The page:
Paramount outfitted "Shadow Recruit" with a comprehensive collection of extra features. The commentary by Branagh and di Bonaventura is quite good covering everything you'd ever want to know about the production, characters, filming, and locations, with plenty of insight into the film.
It opens when a young Jack Ryan is startled from a nap on the grounds of the London School of Economics. He hears the chatter of students talking. Branagh decides to not have a single word of dialogue from his star at first as he walks toward a building. Then Ryan says, “What’s going on?” The director compares it to his previous work on Shakespeare’s “Hamlet.” “Great art starts with simple questions. The first line in “Hamlet” is “Who’s there?”
Ryan sees a number of students surrounding a TV screen, watching the Twin Towers up in smoke and the audio voice of UK TV News reporter Kirsty Young talking to her husband Nick Jones, who’s in NYC on the day of the great tragedy. “That in itself has a reality factor,” says Branagh.
“Coming in at 9/11 is a very tricky and very emotional thing, and watching audiences they really embraced it,” says di Bonaventura. “For many it was a pivotal moment in a decision to join the army, or join the military, people who might not otherwise have done so,” says Branagh.
Deleted and extended scenes also contain optional commentary.
Four featurettes on the enclosed Blu-ray pay homage to the Ryan brand starting with "Jack Ryan: The Smartest Guy in the Room," a tribute to the various portrayals from Baldwin to Pine. Additionally, it has interviews with the cast and crew, and the challenges of stepping away from a specific book. "Sir Kenneth Branagh: The Tsar of Shadow Recruit" focuses on the film's director and his role as the main villain. "Jack Ryan: A Thinking Man of Action" covers set pieces and construction. Finally, "Old Enemies Return" is an insightful look at the American-Russian relationship and how it affects the world we live in today.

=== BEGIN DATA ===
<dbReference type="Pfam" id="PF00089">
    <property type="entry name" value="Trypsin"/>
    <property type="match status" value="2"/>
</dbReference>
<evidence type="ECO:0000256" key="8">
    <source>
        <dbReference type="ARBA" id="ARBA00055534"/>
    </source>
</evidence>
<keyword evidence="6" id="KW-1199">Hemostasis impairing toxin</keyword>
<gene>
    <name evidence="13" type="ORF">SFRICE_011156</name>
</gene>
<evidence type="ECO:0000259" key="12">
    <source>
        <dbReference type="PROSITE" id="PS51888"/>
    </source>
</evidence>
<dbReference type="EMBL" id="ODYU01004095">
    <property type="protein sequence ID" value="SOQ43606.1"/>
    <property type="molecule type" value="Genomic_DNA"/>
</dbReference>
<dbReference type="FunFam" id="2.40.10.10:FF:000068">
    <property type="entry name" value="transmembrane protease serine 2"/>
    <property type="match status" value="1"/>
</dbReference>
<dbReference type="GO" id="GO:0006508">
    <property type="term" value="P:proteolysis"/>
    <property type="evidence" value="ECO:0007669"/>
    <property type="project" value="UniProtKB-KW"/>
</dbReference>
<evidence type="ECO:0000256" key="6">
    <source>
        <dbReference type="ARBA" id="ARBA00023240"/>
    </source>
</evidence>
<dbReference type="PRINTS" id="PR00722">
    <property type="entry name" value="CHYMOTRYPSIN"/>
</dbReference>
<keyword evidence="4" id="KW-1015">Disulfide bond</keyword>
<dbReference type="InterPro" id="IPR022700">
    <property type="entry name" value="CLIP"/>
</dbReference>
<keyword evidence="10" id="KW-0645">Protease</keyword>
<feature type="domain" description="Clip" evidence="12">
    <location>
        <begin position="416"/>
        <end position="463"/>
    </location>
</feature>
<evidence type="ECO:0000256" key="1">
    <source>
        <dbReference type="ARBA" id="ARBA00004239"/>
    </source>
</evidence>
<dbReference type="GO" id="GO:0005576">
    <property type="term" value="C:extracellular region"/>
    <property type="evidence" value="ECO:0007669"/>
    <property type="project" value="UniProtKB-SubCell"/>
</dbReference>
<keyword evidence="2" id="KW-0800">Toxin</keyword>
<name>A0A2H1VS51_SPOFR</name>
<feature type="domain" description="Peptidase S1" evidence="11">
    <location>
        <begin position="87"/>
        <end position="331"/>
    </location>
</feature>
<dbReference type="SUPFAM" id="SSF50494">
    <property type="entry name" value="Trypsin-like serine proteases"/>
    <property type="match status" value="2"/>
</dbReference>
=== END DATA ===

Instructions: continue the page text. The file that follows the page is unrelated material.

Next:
Branagh and cinematographer Haris Zambarloukos (“Thor,” “Murder on the Orient Express”) captured “Shadow Recruit” mostly on 35mm film, but sadly it was mastered in 2K and then upconverted to 4K for this presentation. The imagery (2.39:1 aspect ratio) still exposes a high level of natural film grain for a refined cinematic experience, while the overall clarity is quite good for close-ups a notch or two better than the previous Blu-ray.
The HDR/Dolby Vision toning is where it excels, with strong and bold blacks, bright and controlled highlights and a warm color palette that radiates from facial toning to an abundance of earth shading colors of rich blues and greens.
The 4K includes the eight-channel DTS-HD soundtrack, which provides a lively experience with spraying gunfire, deep bassy explosions, and the organic electronic score from Scottish composer Patrick Doyle, who's scored majority of Branagh's films starting with "Henry V," "Dead Again," "Hamlet," "Much Ado About Nothing," "Mary Shelley's Frankenstein," "Sleuth, "Thor," "Cinderella," and the recent "Murder on the Orient Express."
― Stacey Verblaauw and Bill Kelley III, High-Def Watch producer